|Details about the Fram|
We wandered towards the pier to catch the boat back; we passed the Fram Museum and decided to have a look. The Fram was built in 1892 and hailed as the world’s strongest ship. Extensive research had gone into the design so it wouldn’t be crushed by pack ice. In its time it had sailed furthest north and south than any previous ship. It was used for three polar expeditions; first by Fridtjof Nansen, 1893-6, who researched how the Inuit survived in polar conditions and applied them to his expedition, Otto Sverdrup, 1898-1902 and Roald Amundsen 1910-12, the first man to reach the South Pole. You are able to board the Fram and wander over it the thickness of the hull and its unique shape was fascinating. There was also a temporary display on Scott’s expedition to Antarctica, he seemed grossly under prepared and relied too heavily on mechanical transport which hadn’t properly tested in the extreme cold conditions and was useless. It was a fair representation of Scott’s expedition but you couldn’t fail to see that the Norwegians were streets ahead in their research and understanding of what they were likely to encounter. We learnt a great deal from this visit.
Back to the other side of the harbour again and off to another museum. We’re just about museum junkies but you learn so much from the small specific subject museums. So from adventure to literature, we headed for the Ibsen Museum. The museum is the fully restored apartment of Ibsen and his wife who lived there from 1895 to 1906 and 1914 respectively. Ibsen was rather vain about his appearance and writing; he had a portrait of his literary rival on the wall to inspire or was it to goad him to write better. Everyday Ibsen would walk to the Grand Café in the Grand Hotel, he had been a friend of Edvard Munch but they fell out when Ibsen paid a bill for him as Munch didn’t have the money on him. Munch was offended and never saw Ibsen again. You are given a guided tour of Ibsen’s apartment which is very informative plus they show an interesting film about his life the sessions alternate between Norwegian and English narration.
After this we decided that we had fitted enough into the day but as we wandered back to the centre we passed the Rådhuset (Town Hall) it was still open to visitors so we decided to have a look. The building was commenced in the 1920s but was officially opened in 1950; the delays were due to the Depression and war. It is a stark austere building that dominates the skyline; however the decoration and murals inside have an art-deco feel about them. The artwork depicts Norwegian history, on entering the building the lobby is filled with light and colour; the walls are decorated by a long list of Norwegian artists. We enjoyed looking at the murals, and the various rooms, one named the Munch Room which displays some of Munch’s art. The carillon on the east tower plays a tune, often seasonally inspired music by Norwegian composers. The streets around the building are lined with restaurants, bars and shops.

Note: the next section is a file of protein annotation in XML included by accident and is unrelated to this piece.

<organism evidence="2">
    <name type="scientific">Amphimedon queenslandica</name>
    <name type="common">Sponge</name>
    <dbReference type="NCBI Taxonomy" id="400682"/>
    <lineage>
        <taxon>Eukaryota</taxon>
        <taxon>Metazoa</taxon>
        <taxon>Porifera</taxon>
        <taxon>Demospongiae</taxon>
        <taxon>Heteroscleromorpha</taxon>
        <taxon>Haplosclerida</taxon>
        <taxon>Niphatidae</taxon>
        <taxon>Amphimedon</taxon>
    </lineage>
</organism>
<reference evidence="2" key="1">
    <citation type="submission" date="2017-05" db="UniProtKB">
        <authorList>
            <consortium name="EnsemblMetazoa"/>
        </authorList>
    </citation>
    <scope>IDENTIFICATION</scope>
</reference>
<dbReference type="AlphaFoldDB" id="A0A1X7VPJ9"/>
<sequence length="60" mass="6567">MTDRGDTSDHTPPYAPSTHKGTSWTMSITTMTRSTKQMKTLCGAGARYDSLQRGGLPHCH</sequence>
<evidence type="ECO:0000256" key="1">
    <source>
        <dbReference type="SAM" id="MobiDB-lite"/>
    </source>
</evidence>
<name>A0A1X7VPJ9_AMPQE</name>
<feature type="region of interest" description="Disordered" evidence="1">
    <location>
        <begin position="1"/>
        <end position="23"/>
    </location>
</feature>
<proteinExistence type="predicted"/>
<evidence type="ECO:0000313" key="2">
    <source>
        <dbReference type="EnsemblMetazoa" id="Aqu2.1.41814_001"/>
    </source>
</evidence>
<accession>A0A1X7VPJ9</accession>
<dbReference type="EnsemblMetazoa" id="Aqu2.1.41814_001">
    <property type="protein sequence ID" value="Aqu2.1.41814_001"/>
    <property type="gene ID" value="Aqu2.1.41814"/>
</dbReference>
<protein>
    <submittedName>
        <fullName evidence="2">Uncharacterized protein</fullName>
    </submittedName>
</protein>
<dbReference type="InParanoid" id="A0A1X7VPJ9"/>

After this we felt we had taken in enough for one day and our next big decision was where we would eat. We tried to find a restaurant we had seen the previous day but it eluded us, we looked in at one with Norwegian cuisine but that didn’t really inspire us so ended up with Indian.
The next day a short train ride took us to the Edvard Munch Museum. Apart from the National Museum the Munch Museum holds an extensive collection of his paintings. There is a permanent display and rotating displays of his other paintings. Puberty (1894) is a picture of a young girl sitting naked on a bed and expresses the vulnerable phase of the passage from childhood to adulthood which inspired the temporary display. Of course no Munch exhibition would be complete without another version of his painting The Scream which is placed with his paintings Anxiety and Despair. Other motifs on display are the bewitchment of the dark forest and the allurement of water. It would be interesting to see what other paintings of Munch would be featured in 12 months time.
We went across the road from the museum to explore the Botanical Gardens it was a beautiful sunny day perfect to wander through the trees and flowers. Then we went back to the city centre to the Arkehus Castle and managed to get there before it closed this time. It was originally built as a medieval castle around 1300 to defend the capital. During the first half of 17th century the castle was rebuilt in the Renaissance style and surrounded by a bastion fortress then it fell into disrepair in the 18th and 19th centuries. It has since been restored. You can now wander from room to room which include the dungeon, Royal Mausoleum, Castle Church, and the Hall of Christian IV, Romerike Hall which today functions as a dining hall for official banquets and the Hall of Olav V. Each room has detailed information which makes the visit worthwhile.
|The Opera House|